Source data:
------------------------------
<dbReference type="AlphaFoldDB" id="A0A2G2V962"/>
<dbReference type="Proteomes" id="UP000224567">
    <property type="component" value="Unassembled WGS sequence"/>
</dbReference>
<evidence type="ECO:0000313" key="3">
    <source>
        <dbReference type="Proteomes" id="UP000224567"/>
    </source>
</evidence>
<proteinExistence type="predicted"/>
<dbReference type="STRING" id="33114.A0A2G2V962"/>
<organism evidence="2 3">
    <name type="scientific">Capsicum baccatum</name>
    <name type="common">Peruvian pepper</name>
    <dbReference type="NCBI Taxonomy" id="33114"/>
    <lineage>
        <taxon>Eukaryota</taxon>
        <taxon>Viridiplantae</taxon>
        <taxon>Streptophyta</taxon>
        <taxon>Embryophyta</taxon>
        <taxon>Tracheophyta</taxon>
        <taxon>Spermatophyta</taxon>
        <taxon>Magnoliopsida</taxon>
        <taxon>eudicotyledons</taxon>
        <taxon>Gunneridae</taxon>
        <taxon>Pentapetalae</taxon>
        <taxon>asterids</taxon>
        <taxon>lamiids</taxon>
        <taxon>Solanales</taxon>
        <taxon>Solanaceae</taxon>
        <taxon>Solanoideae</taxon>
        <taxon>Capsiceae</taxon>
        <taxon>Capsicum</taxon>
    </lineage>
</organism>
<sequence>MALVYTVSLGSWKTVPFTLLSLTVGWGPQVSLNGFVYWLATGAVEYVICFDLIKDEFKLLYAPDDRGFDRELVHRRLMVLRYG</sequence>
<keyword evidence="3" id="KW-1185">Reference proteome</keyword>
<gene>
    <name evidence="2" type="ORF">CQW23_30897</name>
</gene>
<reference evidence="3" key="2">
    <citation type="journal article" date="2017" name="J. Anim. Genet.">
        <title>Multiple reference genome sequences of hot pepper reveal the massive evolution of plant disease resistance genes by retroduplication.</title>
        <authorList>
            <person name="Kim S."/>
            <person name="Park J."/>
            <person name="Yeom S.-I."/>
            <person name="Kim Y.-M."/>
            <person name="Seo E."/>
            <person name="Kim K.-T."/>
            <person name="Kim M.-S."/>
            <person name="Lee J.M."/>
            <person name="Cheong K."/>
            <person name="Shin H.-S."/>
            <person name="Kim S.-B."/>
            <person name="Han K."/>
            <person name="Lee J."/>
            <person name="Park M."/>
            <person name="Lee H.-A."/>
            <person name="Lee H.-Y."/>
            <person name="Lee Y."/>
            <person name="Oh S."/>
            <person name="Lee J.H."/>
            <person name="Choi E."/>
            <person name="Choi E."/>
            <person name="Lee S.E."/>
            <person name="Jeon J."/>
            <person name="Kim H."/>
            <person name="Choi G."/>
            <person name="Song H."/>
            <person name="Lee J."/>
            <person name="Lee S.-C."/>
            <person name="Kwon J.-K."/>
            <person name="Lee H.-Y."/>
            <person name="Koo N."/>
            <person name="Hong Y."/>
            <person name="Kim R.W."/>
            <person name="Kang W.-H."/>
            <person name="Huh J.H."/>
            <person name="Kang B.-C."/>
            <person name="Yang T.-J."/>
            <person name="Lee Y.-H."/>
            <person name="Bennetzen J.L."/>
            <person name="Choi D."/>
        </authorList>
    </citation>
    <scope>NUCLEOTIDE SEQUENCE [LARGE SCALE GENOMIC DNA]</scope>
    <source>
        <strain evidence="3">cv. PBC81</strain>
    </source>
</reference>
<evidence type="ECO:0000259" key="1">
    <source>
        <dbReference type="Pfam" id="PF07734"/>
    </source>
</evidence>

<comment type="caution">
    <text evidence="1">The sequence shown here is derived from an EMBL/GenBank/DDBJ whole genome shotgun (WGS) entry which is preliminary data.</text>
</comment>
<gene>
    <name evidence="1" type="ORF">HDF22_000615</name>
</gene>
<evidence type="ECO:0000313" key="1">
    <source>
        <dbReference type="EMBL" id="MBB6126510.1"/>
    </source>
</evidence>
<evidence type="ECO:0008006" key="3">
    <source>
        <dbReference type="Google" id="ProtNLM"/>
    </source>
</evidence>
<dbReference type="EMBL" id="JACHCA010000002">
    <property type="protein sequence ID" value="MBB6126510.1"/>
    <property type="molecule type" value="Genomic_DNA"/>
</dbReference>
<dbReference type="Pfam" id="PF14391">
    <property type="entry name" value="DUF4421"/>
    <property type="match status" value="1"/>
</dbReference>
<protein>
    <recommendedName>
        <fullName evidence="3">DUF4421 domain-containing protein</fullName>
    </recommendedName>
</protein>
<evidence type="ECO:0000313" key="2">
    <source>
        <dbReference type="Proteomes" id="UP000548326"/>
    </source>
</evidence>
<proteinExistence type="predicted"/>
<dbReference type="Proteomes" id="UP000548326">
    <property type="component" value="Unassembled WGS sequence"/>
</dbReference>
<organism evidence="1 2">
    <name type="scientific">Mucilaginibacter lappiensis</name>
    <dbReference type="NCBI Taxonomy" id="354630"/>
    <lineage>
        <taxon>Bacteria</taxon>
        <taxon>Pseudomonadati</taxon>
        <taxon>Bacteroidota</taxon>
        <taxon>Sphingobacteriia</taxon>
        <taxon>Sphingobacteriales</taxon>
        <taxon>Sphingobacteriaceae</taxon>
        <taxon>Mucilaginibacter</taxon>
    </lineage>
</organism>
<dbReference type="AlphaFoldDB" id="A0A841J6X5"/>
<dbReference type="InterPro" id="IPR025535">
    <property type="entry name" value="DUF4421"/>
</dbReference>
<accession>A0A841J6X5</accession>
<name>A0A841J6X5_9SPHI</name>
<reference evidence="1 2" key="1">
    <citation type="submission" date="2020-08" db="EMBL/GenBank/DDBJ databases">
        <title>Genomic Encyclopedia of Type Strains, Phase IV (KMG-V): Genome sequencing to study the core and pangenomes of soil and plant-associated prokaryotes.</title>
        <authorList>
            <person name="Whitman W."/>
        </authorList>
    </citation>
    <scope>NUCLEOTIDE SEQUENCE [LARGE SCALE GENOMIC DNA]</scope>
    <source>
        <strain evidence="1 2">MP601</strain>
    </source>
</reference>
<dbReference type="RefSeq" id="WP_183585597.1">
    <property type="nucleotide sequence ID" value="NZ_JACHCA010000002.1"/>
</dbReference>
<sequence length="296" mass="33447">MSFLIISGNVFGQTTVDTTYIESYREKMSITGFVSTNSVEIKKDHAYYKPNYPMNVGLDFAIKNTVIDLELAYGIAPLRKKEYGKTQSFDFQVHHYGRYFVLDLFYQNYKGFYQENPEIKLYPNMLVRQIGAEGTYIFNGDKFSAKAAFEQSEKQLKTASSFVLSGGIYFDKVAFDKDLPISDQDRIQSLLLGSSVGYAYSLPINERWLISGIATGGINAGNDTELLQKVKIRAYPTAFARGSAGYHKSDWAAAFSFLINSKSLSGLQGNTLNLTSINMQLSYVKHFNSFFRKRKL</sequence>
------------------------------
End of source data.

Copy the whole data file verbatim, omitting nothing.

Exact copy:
<dbReference type="AlphaFoldDB" id="A0A2G2V962"/>
<dbReference type="Proteomes" id="UP000224567">
    <property type="component" value="Unassembled WGS sequence"/>
</dbReference>
<evidence type="ECO:0000313" key="3">
    <source>
        <dbReference type="Proteomes" id="UP000224567"/>
    </source>
</evidence>
<proteinExistence type="predicted"/>
<dbReference type="STRING" id="33114.A0A2G2V962"/>
<organism evidence="2 3">
    <name type="scientific">Capsicum baccatum</name>
    <name type="common">Peruvian pepper</name>
    <dbReference type="NCBI Taxonomy" id="33114"/>
    <lineage>
        <taxon>Eukaryota</taxon>
        <taxon>Viridiplantae</taxon>
        <taxon>Streptophyta</taxon>
        <taxon>Embryophyta</taxon>
        <taxon>Tracheophyta</taxon>
        <taxon>Spermatophyta</taxon>
        <taxon>Magnoliopsida</taxon>
        <taxon>eudicotyledons</taxon>
        <taxon>Gunneridae</taxon>
        <taxon>Pentapetalae</taxon>
        <taxon>asterids</taxon>
        <taxon>lamiids</taxon>
        <taxon>Solanales</taxon>
        <taxon>Solanaceae</taxon>
        <taxon>Solanoideae</taxon>
        <taxon>Capsiceae</taxon>
        <taxon>Capsicum</taxon>
    </lineage>
</organism>
<sequence>MALVYTVSLGSWKTVPFTLLSLTVGWGPQVSLNGFVYWLATGAVEYVICFDLIKDEFKLLYAPDDRGFDRELVHRRLMVLRYG</sequence>
<keyword evidence="3" id="KW-1185">Reference proteome</keyword>
<gene>
    <name evidence="2" type="ORF">CQW23_30897</name>
</gene>
<reference evidence="3" key="2">
    <citation type="journal article" date="2017" name="J. Anim. Genet.">
        <title>Multiple reference genome sequences of hot pepper reveal the massive evolution of plant disease resistance genes by retroduplication.</title>
        <authorList>
            <person name="Kim S."/>
            <person name="Park J."/>
            <person name="Yeom S.-I."/>
            <person name="Kim Y.-M."/>
            <person name="Seo E."/>
            <person name="Kim K.-T."/>
            <person name="Kim M.-S."/>
            <person name="Lee J.M."/>
            <person name="Cheong K."/>
            <person name="Shin H.-S."/>
            <person name="Kim S.-B."/>
            <person name="Han K."/>
            <person name="Lee J."/>
            <person name="Park M."/>
            <person name="Lee H.-A."/>
            <person name="Lee H.-Y."/>
            <person name="Lee Y."/>
            <person name="Oh S."/>
            <person name="Lee J.H."/>
            <person name="Choi E."/>
            <person name="Choi E."/>
            <person name="Lee S.E."/>
            <person name="Jeon J."/>
            <person name="Kim H."/>
            <person name="Choi G."/>
            <person name="Song H."/>
            <person name="Lee J."/>
            <person name="Lee S.-C."/>
            <person name="Kwon J.-K."/>
            <person name="Lee H.-Y."/>
            <person name="Koo N."/>
            <person name="Hong Y."/>
            <person name="Kim R.W."/>
            <person name="Kang W.-H."/>
            <person name="Huh J.H."/>
            <person name="Kang B.-C."/>
            <person name="Yang T.-J."/>
            <person name="Lee Y.-H."/>
            <person name="Bennetzen J.L."/>
            <person name="Choi D."/>
        </authorList>
    </citation>
    <scope>NUCLEOTIDE SEQUENCE [LARGE SCALE GENOMIC DNA]</scope>
    <source>
        <strain evidence="3">cv. PBC81</strain>
    </source>
</reference>
<evidence type="ECO:0000259" key="1">
    <source>
        <dbReference type="Pfam" id="PF07734"/>
    </source>
</evidence>

<comment type="caution">
    <text evidence="1">The sequence shown here is derived from an EMBL/GenBank/DDBJ whole genome shotgun (WGS) entry which is preliminary data.</text>
</comment>
<gene>
    <name evidence="1" type="ORF">HDF22_000615</name>
</gene>
<evidence type="ECO:0000313" key="1">
    <source>
        <dbReference type="EMBL" id="MBB6126510.1"/>
    </source>
</evidence>
<evidence type="ECO:0008006" key="3">
    <source>
        <dbReference type="Google" id="ProtNLM"/>
    </source>
</evidence>
<dbReference type="EMBL" id="JACHCA010000002">
    <property type="protein sequence ID" value="MBB6126510.1"/>
    <property type="molecule type" value="Genomic_DNA"/>
</dbReference>
<dbReference type="Pfam" id="PF14391">
    <property type="entry name" value="DUF4421"/>
    <property type="match status" value="1"/>
</dbReference>
<protein>
    <recommendedName>
        <fullName evidence="3">DUF4421 domain-containing protein</fullName>
    </recommendedName>
</protein>
<evidence type="ECO:0000313" key="2">
    <source>
        <dbReference type="Proteomes" id="UP000548326"/>
    </source>
</evidence>
<proteinExistence type="predicted"/>
<dbReference type="Proteomes" id="UP000548326">
    <property type="component" value="Unassembled WGS sequence"/>
</dbReference>
<organism evidence="1 2">
    <name type="scientific">Mucilaginibacter lappiensis</name>
    <dbReference type="NCBI Taxonomy" id="354630"/>
    <lineage>
        <taxon>Bacteria</taxon>
        <taxon>Pseudomonadati</taxon>
        <taxon>Bacteroidota</taxon>
        <taxon>Sphingobacteriia</taxon>
        <taxon>Sphingobacteriales</taxon>
        <taxon>Sphingobacteriaceae</taxon>
        <taxon>Mucilaginibacter</taxon>
    </lineage>
</organism>
<dbReference type="AlphaFoldDB" id="A0A841J6X5"/>
<dbReference type="InterPro" id="IPR025535">
    <property type="entry name" value="DUF4421"/>
</dbReference>
<accession>A0A841J6X5</accession>
<name>A0A841J6X5_9SPHI</name>
<reference evidence="1 2" key="1">
    <citation type="submission" date="2020-08" db="EMBL/GenBank/DDBJ databases">
        <title>Genomic Encyclopedia of Type Strains, Phase IV (KMG-V): Genome sequencing to study the core and pangenomes of soil and plant-associated prokaryotes.</title>
        <authorList>
            <person name="Whitman W."/>
        </authorList>
    </citation>
    <scope>NUCLEOTIDE SEQUENCE [LARGE SCALE GENOMIC DNA]</scope>
    <source>
        <strain evidence="1 2">MP601</strain>
    </source>
</reference>
<dbReference type="RefSeq" id="WP_183585597.1">
    <property type="nucleotide sequence ID" value="NZ_JACHCA010000002.1"/>
</dbReference>
<sequence length="296" mass="33447">MSFLIISGNVFGQTTVDTTYIESYREKMSITGFVSTNSVEIKKDHAYYKPNYPMNVGLDFAIKNTVIDLELAYGIAPLRKKEYGKTQSFDFQVHHYGRYFVLDLFYQNYKGFYQENPEIKLYPNMLVRQIGAEGTYIFNGDKFSAKAAFEQSEKQLKTASSFVLSGGIYFDKVAFDKDLPISDQDRIQSLLLGSSVGYAYSLPINERWLISGIATGGINAGNDTELLQKVKIRAYPTAFARGSAGYHKSDWAAAFSFLINSKSLSGLQGNTLNLTSINMQLSYVKHFNSFFRKRKL</sequence>